Trying to capture history in ordinary life

Rural Wisconsin, 2012

For quite some time — literally decades — I have known that I would not be the kind of person who makes a big impact on the world. I did, however, believe that I would impact someone who would then go on to impact the world. It hasn’t happened yet, but there’s still time.

So in the meantime, while I wait for that person to cross my path, I’m intrigued by the concept of recording ordinary history with me camera. (Ok, these two thoughts made sense together last night. Today, I’m not sure how they relate, but I’m going to leave them in.)

Ordinary history?

Recording ordinary moments in time that would seem boring to us at the time it is captured but takes on importance as time goes by.

I’ve thought about this often but haven’t put it into action. But today I saw this piece about Charles Cushman, the man who invented color film. The pictures he took while developing this new product weren’t award winning. They were quite ordinary at the time. They are history now. Ordinary history.

I’m living in Columbia, Mo. A college town. A small city that is growing rapidly. Ordinary history is happening everyday. I watch it, but I don’t capture it. Maybe today — well, tomorrow — is the day I start capturing ordinary history.

As image researcher Rich Remsberg said, photography is “about being a witness to our times.”

But I find it hard to look at an “ordinary” picture and see the qualities that will make it a good slice of history 30, 40, 50 years from now. I often think that the pictures of people, which are my bread and butter in photojournalism, don’t make the best slices of history.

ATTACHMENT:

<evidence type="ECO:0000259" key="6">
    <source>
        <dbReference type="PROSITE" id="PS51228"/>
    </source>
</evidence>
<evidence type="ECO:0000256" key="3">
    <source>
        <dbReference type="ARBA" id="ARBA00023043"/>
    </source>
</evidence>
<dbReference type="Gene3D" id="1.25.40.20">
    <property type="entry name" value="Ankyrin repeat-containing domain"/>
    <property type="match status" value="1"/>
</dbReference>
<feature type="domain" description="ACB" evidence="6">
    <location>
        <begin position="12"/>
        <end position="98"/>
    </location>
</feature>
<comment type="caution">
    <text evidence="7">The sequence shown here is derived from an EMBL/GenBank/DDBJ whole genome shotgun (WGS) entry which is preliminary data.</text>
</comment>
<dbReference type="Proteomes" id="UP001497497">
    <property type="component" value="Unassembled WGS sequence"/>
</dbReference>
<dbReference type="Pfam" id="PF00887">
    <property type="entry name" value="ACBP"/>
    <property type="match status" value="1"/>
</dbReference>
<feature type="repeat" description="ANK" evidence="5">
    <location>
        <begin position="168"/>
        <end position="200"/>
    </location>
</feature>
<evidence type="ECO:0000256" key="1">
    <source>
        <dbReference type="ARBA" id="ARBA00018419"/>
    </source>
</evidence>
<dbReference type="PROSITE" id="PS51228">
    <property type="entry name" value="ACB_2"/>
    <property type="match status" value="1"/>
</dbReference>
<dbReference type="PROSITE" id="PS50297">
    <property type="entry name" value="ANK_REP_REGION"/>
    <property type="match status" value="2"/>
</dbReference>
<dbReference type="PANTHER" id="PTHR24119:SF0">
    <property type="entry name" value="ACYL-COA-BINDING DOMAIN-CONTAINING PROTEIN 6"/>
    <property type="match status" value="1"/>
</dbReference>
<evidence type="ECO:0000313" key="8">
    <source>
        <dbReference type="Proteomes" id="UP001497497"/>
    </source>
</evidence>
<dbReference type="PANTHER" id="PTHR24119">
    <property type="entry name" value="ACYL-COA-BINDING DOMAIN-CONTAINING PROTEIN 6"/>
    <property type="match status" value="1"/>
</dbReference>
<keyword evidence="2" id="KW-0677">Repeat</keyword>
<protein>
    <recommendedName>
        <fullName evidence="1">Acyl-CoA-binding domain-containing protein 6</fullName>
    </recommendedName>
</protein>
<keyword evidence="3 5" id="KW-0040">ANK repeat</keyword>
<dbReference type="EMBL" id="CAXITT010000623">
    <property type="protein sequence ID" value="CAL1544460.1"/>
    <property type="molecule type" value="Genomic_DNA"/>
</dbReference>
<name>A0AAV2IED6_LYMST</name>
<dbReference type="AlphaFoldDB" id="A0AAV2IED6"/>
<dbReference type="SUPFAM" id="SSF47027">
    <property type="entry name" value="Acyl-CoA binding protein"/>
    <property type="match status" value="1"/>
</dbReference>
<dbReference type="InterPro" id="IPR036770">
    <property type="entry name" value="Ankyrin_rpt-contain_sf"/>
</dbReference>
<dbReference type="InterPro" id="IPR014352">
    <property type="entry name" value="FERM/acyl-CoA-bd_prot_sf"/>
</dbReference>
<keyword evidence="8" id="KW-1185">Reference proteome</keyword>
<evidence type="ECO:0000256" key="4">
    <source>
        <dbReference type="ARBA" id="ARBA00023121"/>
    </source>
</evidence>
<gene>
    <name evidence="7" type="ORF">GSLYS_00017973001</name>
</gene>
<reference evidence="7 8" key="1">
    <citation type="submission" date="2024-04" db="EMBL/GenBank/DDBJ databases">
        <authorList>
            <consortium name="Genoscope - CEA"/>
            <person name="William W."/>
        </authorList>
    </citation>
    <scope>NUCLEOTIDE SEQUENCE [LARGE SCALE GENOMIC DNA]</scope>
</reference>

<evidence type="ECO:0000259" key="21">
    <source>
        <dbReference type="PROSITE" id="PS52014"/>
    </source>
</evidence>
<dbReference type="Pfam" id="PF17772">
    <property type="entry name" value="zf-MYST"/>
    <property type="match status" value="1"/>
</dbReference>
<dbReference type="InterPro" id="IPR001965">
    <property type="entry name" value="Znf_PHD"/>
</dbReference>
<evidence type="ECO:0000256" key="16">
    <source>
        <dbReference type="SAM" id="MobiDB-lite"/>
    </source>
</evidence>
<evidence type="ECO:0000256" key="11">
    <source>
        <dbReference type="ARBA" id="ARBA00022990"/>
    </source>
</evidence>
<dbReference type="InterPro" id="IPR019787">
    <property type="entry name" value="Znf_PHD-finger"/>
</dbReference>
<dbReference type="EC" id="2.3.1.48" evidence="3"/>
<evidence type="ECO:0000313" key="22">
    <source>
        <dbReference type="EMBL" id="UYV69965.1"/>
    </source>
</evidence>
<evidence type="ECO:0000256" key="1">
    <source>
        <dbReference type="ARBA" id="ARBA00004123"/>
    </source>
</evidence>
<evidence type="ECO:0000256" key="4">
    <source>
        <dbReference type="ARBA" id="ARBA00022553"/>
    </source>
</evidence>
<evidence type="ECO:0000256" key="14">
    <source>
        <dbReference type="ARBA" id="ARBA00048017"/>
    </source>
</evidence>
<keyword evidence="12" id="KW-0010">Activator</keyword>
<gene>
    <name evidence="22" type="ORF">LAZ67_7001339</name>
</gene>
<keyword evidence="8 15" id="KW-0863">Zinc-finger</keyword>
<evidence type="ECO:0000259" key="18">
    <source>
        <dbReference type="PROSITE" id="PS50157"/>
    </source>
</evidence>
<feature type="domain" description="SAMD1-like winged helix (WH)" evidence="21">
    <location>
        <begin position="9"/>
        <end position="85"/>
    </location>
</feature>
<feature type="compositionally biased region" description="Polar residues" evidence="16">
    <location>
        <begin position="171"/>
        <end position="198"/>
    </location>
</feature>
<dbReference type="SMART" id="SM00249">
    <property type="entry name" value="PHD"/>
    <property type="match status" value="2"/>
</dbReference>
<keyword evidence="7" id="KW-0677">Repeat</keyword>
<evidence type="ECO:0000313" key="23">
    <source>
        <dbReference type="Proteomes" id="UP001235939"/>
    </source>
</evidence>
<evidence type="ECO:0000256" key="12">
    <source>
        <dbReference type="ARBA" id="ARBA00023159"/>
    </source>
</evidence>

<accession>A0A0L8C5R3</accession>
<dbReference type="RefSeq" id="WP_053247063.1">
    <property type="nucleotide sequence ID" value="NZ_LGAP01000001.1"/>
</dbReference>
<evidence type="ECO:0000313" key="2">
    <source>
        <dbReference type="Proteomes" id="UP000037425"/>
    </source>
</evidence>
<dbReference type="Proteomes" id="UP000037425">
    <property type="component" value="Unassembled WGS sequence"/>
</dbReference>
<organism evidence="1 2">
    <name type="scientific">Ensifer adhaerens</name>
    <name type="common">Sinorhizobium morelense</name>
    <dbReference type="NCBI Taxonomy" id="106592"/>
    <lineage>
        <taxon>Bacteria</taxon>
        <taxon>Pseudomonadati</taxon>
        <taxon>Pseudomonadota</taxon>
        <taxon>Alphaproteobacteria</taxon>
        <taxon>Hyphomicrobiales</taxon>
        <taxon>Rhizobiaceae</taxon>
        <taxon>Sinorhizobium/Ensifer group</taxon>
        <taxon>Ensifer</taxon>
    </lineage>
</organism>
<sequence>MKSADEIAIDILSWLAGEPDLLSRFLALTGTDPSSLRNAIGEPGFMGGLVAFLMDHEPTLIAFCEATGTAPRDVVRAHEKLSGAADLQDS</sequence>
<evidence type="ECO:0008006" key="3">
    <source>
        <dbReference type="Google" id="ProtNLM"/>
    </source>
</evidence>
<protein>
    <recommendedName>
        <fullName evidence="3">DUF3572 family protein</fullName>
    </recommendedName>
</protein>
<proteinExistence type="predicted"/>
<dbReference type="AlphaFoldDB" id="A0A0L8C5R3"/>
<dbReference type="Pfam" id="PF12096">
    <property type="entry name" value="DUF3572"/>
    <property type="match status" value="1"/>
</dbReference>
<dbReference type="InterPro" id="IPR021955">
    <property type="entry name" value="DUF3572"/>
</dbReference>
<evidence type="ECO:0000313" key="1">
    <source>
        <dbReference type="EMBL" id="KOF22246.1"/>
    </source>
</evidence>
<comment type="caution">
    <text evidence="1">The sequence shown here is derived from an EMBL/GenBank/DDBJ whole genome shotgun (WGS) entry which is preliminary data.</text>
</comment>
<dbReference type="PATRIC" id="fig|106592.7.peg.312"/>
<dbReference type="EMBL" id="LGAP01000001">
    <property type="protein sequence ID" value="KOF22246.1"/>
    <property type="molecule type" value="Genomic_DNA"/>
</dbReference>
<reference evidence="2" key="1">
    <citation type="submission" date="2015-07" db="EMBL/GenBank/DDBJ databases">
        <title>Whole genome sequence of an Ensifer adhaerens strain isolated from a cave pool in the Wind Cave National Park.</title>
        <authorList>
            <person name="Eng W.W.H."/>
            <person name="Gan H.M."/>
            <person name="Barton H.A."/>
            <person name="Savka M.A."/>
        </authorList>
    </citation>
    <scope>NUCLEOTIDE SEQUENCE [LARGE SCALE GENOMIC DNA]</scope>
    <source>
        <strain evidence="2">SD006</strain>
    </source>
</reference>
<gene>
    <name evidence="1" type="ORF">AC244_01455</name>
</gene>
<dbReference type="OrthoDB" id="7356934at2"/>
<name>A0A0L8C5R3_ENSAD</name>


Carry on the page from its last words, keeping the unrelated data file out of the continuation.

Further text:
Often the best slices are the scene setters, the street scenes, the photos of large groups of people. When I look at old photos I look at the cars, the clothes, the tools. In the farm scene above, it will be easy to see changes over time in the landscape, the buildings, even technology. In the picture below, which is largely about the faces, i have a hard time seeing what will make it a valuable historical image.

Soldier’s funeral, Columbia, Mo. 2012

I’d appreciate your feedback on this. I want to try to put more effort into shooting historical photos as my way of making an impact on world. Oh hey! There’s how those thoughts relate!

Wheelchaired spectators, Iowa State Fair. 2011

Construction site, Columbia, Mo. 2012

Resuscitation training manikins, Columbia, Mo. 2011

Crowd at the Iowa State Fair, Des Moines, Iowa. 2011

College softball pitcher, Columbia, Mo. 2012


4 responses to “Trying to capture history in ordinary life

  1. It seems to me that unless you’re shooting (photographing) the president or some such, you can’t know a priori what is (will be) historical. Maybe the best you can do is to provide the information from which historians will tell the future stories of the past.

  2. Karen,

    I think you’ve touched upon one of the essential purposes of photography that I think we forget when the subject, ISO setting or even lighting are in our way. We forget to see photography as a time capsule.

    I’ve actually thought about this purpose of photography a lot actually, especially when a love one or famous celebrity has recently passed away. Yesterday they were alive and well, but today, only their memories and images remain. But memories are hard to remember, photos on the hand, capture moments for good. They capture the time they were taken, the emotion the subject was experiencing, a maybe (if done well) the personality on the subject you now so badly miss.

    Photographers may have an eye for capturing visual moments, however rarely can they dictate the longevity of a photo. We’re photographers, not historians, not time travelers. All we can do is soak up life, keeping our eyes open and our cameras always by our side.

    Thanks for the blog post Karen.

  3. Thanks for your reply, Matt, but I’m not sure what you’re saying. Are you saying that we’re recording history — and therefore making historical images — every time we pick up the camera?

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